Falsely accused of sabotaging the aircraft plant where he works, Los Angeles resident Barry Kane (Cummings) goes on the lam, hoping to track down the man (Lloyd) he believes set the explosives. During a breathless, desperate cross-country odyssey that leads him all the way to New York City, Kane picks up the pretty but unwilling and skeptical Pat Martin (Lane), and eventually learns he may be a pawn in the traitorous scheme of prominent philanthropist Charles Tobin (Kruger).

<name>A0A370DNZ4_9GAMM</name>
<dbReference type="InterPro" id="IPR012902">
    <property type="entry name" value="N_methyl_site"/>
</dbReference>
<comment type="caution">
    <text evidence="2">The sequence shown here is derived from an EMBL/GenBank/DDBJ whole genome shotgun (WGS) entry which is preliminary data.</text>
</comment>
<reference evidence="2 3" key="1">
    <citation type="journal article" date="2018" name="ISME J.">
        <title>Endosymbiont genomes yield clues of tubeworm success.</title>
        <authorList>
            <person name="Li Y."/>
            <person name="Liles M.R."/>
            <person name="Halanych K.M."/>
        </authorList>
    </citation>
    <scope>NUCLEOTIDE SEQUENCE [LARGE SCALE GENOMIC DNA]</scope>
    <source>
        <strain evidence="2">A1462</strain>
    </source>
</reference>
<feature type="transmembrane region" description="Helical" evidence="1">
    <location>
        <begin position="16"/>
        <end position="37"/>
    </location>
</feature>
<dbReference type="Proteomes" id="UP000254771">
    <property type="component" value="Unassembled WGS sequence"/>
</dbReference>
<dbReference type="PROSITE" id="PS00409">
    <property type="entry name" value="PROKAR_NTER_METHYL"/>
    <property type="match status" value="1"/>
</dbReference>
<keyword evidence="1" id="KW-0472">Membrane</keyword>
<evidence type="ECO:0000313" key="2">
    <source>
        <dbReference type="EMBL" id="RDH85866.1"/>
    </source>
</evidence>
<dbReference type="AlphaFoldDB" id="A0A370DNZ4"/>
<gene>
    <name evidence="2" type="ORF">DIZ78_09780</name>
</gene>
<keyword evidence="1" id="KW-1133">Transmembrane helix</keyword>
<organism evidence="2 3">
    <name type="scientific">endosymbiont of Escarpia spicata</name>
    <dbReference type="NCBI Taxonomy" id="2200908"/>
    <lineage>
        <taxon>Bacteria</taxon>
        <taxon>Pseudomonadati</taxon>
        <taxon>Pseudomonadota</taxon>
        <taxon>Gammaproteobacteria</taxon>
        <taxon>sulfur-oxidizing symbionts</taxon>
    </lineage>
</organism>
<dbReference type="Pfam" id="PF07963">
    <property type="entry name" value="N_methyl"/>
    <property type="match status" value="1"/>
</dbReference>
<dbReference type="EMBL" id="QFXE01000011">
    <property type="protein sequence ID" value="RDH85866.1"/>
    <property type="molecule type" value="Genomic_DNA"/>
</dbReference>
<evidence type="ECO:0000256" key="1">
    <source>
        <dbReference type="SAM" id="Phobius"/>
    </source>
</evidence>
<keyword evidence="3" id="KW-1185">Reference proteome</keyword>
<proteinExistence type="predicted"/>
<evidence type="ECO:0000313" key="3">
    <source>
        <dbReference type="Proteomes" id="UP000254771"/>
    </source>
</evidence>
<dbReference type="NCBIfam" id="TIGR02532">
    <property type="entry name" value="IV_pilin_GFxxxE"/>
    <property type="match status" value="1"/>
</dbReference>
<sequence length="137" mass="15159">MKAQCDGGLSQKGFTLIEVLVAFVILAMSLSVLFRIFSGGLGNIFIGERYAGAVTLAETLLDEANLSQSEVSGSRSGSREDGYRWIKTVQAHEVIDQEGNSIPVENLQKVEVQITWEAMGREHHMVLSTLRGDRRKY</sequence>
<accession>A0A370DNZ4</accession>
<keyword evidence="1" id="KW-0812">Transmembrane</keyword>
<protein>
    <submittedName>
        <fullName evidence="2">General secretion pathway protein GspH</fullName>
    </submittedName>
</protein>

Scripted by the inimitable Dorothy Parker, Hitchcock's nerve-rattling wartime thriller takes a favorite theme — the wrongly accused man — and gives it a strong, seditious twist. Terrific acting and a breakneck pace make this one of Hitch's most suspenseful movies, right up there with "North by Northwest" or "The 39 Steps." The cast is great, and the locations are used to brilliant effect. Kane's climactic scramble up the Statue of Liberty, a scene as tense and dramatic on repeated viewings as it is the first time around, is the film's unforgettable piece de resistance.